Test tubes, elements and molecules are common terms heard in college chemistry courses. But Rembrandt? The 17th century Dutch painter is as likely to get mentioned in Fordham’s “The Chemistry of Art” course as the many common carbon compounds. The course, which fulfills the undergraduate physical science requirement, offers students insight into how colors are produced, their molecular and atomic structures, carbon dating and chemical techniques used to detect forgeries. “I try to give the students some understanding of chemistry and what’s involved in the practice of science by relating it to things they are already familiar with, such as light and color,”

said Diana Bray, Ph.D., the chair of the chemistry department and the course’s instructor. The three-credit class, offered each spring for non-science majors, is limited to 40 students and is always full, Bray said. In addition to teaching the elements of color production, Bray also lectures about the authentication and conservation of artwork and the interaction of light and matter. Several of Bray’s students are art history majors who need to fulfill their science requirements and hope to gain relevant information from the course.

“Understanding the chemistry involved in painting gives me a greater appreciation for art,” said Sophomore Janis Huntley, an art history major in Bray’s class. “I wasn’t expecting the course to be so technical, but it’s interesting to see how art can be technical and to see colors broken down into molecules.” Huntley said she one day hopes to work for an art museum or auction house. A chemistry background could help.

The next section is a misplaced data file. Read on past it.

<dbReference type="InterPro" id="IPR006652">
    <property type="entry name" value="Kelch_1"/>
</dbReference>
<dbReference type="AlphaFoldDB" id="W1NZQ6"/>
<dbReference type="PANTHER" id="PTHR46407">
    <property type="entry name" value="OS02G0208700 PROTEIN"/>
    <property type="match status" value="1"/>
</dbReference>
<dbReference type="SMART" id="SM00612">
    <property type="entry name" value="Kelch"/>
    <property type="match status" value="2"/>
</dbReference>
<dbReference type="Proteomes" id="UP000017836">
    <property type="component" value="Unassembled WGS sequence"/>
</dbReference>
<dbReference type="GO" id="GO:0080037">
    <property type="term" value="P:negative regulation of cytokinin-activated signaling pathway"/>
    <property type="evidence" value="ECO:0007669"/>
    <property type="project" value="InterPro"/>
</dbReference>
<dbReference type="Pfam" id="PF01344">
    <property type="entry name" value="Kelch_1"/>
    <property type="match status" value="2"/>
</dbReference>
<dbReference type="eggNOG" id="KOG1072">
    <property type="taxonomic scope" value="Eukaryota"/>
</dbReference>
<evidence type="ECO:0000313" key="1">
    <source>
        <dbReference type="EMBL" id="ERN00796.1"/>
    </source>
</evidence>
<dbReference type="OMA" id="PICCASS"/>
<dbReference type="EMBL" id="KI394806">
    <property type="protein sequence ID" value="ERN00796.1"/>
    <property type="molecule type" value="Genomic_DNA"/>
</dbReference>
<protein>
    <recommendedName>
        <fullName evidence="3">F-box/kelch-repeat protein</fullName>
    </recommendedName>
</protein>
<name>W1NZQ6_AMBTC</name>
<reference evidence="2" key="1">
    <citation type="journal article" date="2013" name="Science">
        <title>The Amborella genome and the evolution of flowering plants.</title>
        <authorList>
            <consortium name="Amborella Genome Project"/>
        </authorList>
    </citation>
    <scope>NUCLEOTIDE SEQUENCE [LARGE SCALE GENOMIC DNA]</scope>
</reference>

After all, many art conservationists hold doctorates in chemistry, Bray said. Although her students may not aspire to hold advanced degrees in chemistry, they spend four hours a month in the lab measuring the wavelengths of colored light, writing simple chemical equations and mixing chemicals to create pigments. The labs culminate with students making blue and yellow pigments. The pigments are converted into opaque watercolors and used to paint pictures. Bray keeps depictions of red hearts, yellow flowers, green palm trees and abstract designs by past students in her office. Because of the class, she said, she has a greater appreciation for art.

Bray, who created her own “Chemistry of Art” course booklet, hopes her students feel the same way about chemistry. “Every breath we take involves many chemical reactions,” she said. “I hope the students learn to appreciate the whole body of knowledge we call chemistry and how it affects every segment of their lives.”